Hunters and anglers are viewing with apprehension and concern President Obama’s nomination of Sally Jewell to be the new Secretary of the Interior. As the steward of hundreds of millions of acres of public lands – held by the Bureau of Land Management (BLM), the National Park Service (NPS), and the US Fish and Wildlife Service (FWS) – the Secretary plays a critical role in managing these lands including policies impacting access, hunting opportunities, and wildlife management. Jewell’s close association with interests hostile to hunters, hunting access, and traditional wildlife management has USSA watching her confirmation closely.
It’s common this time of year for political pundits to speculate how the new 113th Congress will impact the lives of everyday Americans. Sportsmen are no different. We also wonder how a newly constituted government made up of a confidently re-elected, lame duck President Obama, a Senate where Democrats increased their majority, and a House where Republicans held fast to their strong majority will make a difference to the future of hunting, fishing, trapping, recreational shooting and more.
The most important thing that the government can do for American sportsmen and women is nothing. Much like the Hippocratic Oath physicians takes upon becoming licensed to practice medicine – “Do No Harm” should be our first wish from the new Congress. However, an increasingly urban country – and urban-based politicians – demands that hunters and anglers emerge from our defensive bunkers, and try to put in place laws that will protect our precious heritage for generations to come.
There may still be light at the end of the tunnel for sportsmen who want to persuade Congress to pass legislation that protects hunting, fishing and recreational shooting on federal lands. Frustrated by an unending barrage of anti-hunting lawsuits aimed at closing the gates to sportsmen and women, the hunting community has united behind a series of provisions aimed at clarifying what once was thought to be a given: hunters, anglers and shooters (the most prominent supporters of wildlife conservation in America) belong on federal land where hunting, fishing and recreational shooting can take place.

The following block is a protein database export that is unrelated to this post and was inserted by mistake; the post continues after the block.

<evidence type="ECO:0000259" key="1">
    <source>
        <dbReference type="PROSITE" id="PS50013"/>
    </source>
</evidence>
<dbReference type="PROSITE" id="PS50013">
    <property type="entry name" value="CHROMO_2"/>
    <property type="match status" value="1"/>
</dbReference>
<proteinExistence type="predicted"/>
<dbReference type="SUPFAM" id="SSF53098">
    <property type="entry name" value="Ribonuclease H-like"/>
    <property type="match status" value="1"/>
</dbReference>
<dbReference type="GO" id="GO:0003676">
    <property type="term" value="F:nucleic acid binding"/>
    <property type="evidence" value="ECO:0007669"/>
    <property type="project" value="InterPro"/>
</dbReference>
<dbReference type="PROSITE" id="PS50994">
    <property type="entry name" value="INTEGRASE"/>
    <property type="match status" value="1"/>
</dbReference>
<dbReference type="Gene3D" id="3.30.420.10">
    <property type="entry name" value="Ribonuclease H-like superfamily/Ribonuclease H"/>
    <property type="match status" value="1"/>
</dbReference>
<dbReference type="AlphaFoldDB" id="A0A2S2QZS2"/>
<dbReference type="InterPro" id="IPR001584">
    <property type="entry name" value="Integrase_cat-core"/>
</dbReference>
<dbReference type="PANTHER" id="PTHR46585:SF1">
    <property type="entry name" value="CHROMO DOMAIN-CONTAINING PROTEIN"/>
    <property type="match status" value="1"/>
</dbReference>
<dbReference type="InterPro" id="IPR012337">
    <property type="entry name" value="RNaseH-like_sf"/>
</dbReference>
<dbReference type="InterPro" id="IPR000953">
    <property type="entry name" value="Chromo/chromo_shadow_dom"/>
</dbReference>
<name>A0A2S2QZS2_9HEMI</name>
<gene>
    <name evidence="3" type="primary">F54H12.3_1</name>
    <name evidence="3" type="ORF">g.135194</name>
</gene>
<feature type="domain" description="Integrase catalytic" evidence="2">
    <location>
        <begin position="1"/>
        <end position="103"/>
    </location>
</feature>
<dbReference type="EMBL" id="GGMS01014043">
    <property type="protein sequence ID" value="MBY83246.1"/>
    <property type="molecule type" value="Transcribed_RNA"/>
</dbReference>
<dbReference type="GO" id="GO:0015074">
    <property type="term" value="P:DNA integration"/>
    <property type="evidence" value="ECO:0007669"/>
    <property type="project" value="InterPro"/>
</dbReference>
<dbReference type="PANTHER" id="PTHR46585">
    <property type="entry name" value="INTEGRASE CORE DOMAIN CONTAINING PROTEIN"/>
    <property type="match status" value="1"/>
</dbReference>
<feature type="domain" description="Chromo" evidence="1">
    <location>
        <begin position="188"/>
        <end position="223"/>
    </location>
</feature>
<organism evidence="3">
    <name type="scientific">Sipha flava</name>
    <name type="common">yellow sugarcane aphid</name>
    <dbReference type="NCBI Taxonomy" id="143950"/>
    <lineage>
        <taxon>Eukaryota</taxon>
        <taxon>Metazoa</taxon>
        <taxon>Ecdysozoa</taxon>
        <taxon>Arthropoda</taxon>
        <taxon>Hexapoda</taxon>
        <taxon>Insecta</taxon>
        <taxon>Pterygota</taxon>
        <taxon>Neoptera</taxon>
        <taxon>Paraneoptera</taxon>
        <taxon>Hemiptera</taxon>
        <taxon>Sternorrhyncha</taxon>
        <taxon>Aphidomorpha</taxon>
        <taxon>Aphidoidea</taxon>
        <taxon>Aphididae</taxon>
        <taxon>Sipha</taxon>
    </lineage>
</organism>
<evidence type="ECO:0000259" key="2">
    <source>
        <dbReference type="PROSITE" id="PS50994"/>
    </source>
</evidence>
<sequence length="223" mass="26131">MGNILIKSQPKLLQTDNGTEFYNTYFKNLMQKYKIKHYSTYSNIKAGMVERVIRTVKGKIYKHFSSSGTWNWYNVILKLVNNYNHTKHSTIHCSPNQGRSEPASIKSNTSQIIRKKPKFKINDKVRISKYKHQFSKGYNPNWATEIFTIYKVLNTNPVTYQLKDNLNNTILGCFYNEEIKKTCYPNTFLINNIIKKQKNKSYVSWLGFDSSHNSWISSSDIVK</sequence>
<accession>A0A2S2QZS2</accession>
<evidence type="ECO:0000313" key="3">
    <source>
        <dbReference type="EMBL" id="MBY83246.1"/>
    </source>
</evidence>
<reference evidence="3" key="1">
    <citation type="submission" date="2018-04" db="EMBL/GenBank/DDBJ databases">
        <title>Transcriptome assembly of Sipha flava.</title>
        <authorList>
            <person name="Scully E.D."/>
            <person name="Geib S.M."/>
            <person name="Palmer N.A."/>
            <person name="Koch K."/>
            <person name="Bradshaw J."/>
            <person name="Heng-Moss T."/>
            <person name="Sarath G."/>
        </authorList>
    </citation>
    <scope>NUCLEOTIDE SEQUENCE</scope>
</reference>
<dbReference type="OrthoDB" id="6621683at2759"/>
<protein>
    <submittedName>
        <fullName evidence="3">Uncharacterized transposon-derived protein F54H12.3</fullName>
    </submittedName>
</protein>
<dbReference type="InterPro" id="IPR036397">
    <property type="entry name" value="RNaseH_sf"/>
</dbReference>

The last 30 days have been chock full of key events that have a tremendous impact on the future of hunting, fishing and recreational shooting in America – events that are leading many sportsmen and women to draw conclusions about (or further cement their conclusions about) Democratic decision makers.
- In the nation’s capitol, Congress debated sportsmen’s access to public land, whether EPA could regulate ammunition and fishing tackle, whether recreational shooting should be permissible on national monument land where compatible, and last whether the United States should allow the importation of legally hunted trophies.
- In California, the Senate debated whether to ban hunting black bears and bobcats using hounds.
- In Ohio, lawmakers protested colleagues holding clay bird shooting events as political fundraisers in the wake of a school shooting that occurred in February 250 miles away from the proposed event.
When it comes to asserting the rights of animals, the end truly justifies the means for the animal rights lobby, and their minions in Congress and state legislatures across the country. This phenomenon has been on stark display in the United States House of Representatives and in the California Senate over the last 30 days:
Some of My Best Friends are Hunters
On April 17th, the U.S. House passed the most significant piece of pro-sportsmen legislation in 15 years, as HR 4089 was approved 274-189. Although the vote included 39 Democrats, a group of their left-leaning colleagues led the charge to gut the bill through a series of amendments. The most disgusting part of this maneuver was to see several of them profess their love and admiration for hunting and fishing prior to proposing amendments that would neuter the very hunting, fishing and shooting protections that HR 4089 provides.
Sportsmen and women are gearing up for a big presidential election this fall as the Republican primary battles wind down and Mitt Romney shifts his focus to taking on President Obama. Sportsmen will play a significant role in deciding who the next president is, as well as who will control Congress. In addition to being politically important, many of these states are also some of the biggest sportsmen’s states in the nation, meaning hunters, anglers and trappers will have a direct influence on the outcomes of these elections.